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Estimated reading time: 10 minutes
Manager Skills – A question I have pondered recently is how do you quantify what your leadership style is, and to what degree this style can be because of our unique international experience. International management can be very tricky but I have found the following experiences in my life to have been essential to what I have become. Learning from a university is good but it will not prepare you for the everyday issues of being an ex-pat in a foreign land and organizing labor for the support of who you represent internationally. The information I am going to convey is from my experiences and is not meant to represent the only way. This information is just meant to be a guide of what worked for me, and how I was successful in doing so.
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Get out and speak to people
First I cannot deny the fact that my military service with a constant focus on teamwork, and leadership has been a major influence in my career, and living in Europe during the last years of the Cold War also influenced what I did moving forward. First even while still on active duty I got out on each day off, and learned the customs, languages, and food of each region I was in. I hit many world-famous museums even before I knew they were famous. I had little money and would walk the streets in Germany, France, and others just talking, interacting, and meeting new people on a constant basis. By the time I left Europe, I had already spoken German and could understand and speak a dialect within Bavaria.
Continued international exposure
Then there was a time in Panama, Bolivia was exposed to Spanish from different regions. These experiences set the stage for when I would launch my formal career as a Field Service Engineer traveling around the world fixing equipment. These past experiences made it very easy for me to feel comfortable exploring new areas of Asia to include Singapore, Malaysia, India, Thailand, Phillippines, Tawan, China, and South Korea. My comfortability grew, and my ability to interact with the people of Asia grew over time. I then began training customers, and engineering while becoming an international expert on the technology I was dealing with daily.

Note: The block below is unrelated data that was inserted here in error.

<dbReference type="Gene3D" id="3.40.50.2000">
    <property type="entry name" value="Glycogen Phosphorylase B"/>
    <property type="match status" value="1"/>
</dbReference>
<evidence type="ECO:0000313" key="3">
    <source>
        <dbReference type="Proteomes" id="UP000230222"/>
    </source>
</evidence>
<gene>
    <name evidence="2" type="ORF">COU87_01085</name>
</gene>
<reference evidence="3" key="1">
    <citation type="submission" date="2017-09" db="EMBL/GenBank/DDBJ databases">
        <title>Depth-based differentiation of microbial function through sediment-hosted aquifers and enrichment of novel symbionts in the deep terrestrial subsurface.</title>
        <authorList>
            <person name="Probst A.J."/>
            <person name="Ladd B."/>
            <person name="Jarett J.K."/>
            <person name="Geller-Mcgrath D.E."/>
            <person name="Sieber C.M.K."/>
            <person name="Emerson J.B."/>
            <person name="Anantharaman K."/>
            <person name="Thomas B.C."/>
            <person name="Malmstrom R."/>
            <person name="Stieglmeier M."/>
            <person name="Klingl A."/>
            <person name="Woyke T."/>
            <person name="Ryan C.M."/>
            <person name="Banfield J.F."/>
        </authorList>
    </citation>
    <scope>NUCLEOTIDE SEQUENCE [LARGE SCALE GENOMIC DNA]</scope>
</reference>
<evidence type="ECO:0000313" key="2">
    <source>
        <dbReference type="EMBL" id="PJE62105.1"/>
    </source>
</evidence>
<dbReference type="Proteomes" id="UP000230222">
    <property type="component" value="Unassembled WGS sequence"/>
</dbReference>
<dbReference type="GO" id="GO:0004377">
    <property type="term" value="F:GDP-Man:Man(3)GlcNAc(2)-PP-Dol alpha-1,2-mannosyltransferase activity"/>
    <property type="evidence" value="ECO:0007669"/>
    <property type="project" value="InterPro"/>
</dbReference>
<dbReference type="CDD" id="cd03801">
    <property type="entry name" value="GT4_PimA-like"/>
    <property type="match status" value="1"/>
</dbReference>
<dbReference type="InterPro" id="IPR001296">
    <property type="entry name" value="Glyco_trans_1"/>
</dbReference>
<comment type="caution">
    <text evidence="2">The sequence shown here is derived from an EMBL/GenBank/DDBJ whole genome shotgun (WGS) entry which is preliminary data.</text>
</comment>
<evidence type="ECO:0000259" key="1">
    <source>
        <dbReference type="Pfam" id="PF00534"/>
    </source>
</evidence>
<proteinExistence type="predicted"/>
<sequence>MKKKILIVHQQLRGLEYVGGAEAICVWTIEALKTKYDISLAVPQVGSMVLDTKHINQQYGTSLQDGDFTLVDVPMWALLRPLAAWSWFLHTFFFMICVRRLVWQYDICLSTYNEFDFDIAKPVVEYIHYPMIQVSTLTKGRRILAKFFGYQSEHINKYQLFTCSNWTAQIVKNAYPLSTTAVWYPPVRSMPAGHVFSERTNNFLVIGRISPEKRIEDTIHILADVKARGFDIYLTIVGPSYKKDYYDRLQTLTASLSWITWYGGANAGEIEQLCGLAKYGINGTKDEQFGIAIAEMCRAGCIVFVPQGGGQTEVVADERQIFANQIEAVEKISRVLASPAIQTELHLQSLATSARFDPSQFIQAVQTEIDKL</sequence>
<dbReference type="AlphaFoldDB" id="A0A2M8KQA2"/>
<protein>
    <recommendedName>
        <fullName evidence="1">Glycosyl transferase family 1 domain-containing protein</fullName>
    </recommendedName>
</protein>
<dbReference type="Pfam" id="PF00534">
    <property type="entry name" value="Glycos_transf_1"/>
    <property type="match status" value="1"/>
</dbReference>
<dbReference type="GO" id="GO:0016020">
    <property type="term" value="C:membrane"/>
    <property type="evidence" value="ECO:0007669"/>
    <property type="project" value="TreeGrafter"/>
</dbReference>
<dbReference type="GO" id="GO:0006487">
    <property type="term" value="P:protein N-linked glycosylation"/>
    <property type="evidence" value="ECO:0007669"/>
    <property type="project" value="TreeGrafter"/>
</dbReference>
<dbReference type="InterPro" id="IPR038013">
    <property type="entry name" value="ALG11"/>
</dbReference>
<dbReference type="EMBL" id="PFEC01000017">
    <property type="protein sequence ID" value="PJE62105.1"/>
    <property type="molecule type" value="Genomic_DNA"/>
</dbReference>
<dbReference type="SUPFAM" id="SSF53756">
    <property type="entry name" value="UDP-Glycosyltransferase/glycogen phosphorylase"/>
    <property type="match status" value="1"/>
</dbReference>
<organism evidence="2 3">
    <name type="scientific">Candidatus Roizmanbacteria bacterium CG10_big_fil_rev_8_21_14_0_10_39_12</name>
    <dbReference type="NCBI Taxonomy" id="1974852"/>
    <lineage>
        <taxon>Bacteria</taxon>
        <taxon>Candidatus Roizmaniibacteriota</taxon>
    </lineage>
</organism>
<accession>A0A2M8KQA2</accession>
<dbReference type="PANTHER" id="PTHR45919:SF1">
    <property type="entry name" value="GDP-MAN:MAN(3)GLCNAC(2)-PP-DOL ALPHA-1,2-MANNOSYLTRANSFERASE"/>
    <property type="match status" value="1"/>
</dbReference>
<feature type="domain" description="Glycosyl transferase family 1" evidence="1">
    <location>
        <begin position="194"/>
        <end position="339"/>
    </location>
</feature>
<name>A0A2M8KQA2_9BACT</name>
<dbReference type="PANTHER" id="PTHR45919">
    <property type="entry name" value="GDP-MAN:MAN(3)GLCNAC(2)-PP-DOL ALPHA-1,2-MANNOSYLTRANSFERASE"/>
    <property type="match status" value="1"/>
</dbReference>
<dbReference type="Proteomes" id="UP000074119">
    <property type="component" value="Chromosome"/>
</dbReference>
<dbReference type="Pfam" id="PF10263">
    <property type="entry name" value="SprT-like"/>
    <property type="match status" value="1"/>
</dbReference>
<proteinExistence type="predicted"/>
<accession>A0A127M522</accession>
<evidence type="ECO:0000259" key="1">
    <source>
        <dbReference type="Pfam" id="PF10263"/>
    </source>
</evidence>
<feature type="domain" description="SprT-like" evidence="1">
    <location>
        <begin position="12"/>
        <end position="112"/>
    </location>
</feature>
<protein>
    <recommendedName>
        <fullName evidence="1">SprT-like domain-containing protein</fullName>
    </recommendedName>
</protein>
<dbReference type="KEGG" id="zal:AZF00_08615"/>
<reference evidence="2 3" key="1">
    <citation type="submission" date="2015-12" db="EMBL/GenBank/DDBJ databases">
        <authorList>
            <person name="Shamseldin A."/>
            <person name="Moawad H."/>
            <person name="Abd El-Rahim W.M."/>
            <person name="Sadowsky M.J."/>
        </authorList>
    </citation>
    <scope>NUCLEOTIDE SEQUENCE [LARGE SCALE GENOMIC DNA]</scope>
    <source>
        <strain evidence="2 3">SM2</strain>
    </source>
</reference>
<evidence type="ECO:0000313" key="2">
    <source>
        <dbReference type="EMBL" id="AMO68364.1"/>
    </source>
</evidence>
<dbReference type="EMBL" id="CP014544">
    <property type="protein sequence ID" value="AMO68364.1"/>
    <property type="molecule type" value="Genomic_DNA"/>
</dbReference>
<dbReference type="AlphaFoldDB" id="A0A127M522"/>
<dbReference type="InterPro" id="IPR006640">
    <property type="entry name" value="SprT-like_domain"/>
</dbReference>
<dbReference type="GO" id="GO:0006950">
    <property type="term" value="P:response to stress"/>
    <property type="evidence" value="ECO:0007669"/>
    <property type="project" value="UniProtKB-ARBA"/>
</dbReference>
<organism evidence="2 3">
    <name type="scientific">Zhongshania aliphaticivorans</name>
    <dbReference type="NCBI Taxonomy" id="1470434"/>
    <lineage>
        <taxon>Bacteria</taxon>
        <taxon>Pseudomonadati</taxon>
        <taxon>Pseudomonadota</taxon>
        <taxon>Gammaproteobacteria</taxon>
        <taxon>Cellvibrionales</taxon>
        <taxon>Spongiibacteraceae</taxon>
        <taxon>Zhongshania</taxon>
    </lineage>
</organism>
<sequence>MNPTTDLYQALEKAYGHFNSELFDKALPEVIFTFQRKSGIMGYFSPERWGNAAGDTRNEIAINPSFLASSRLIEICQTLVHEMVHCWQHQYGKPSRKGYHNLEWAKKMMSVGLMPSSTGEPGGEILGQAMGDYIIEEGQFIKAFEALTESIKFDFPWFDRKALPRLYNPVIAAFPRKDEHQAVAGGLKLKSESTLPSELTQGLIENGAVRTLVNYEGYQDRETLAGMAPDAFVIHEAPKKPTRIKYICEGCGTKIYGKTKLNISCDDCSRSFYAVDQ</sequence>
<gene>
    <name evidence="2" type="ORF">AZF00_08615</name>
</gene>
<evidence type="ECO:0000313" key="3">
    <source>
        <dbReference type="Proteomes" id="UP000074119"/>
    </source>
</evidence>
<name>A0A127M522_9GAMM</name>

So imagine you started in one year with little experience, and each month you worked and worked domestically until the day came, and you were asked to fix something overseas. If you work hard and become an expert at what you do, and ask for the assignments overseas you will get them. Is it easy of course not but it is was then everyone would be doing it? But once you begin, and keep at people will notice your capabilities, and you will benefit from all of these experiences.
Bringing your family along
Second I have to say that having a family has caused me to focus on my long-term planning and mitigation of failures. Having very close family when traveling is a major delight for me and I enjoy it immensely. Watching my children learn, and grow around is an education that is difficult to get. Now in the university when they have to write and give speeches they have the mental memories to be able to do so with skill-based on real-world knowledge.
By the time I was able to begin bringing my family I was already considered capable and executives needed people to stay for longer periods of time. They need you, and you needed them to ship your family to Europe, Asia, or whatever location you are in. Most of the time these larger projects go over the expected amount of time. Once that happened the amount of people willing to stay gets very small fast, and if you only require your family flown over, and you will stay for a much longer period of time the possibilities are endless. These new experiences caring for yourself and your family help you develop new skills that can be applied to business management. Because your new people reporting to you will have many different experiences and could be very diverse in nature. Taking care of others is part of an international manager’s job is a manager skills portfolio you are building on paper and within your mind.
Manager skills and lifelong learning
Third, my exposure to international travel starting at eighteen, and continuing to this date has transformed me in ways that I can not even describe. I now feel comfortable in most countries and most situations due to this alone. Even if I don’t speak the language I seem to always get what I want to be done. But this did not just happen, and I continued to learn at every step of the way. I have read books on international business, history, anthropology, and other skills I felt I was lacking. I have used private tutors in Singapore, Taiwan, and Korea to get me started on a few quick language skills. My wife and I both did this and exposed our children at the same time. We even went to the university in Hsinchu Taiwan to get more advanced Chinese language and writing skills.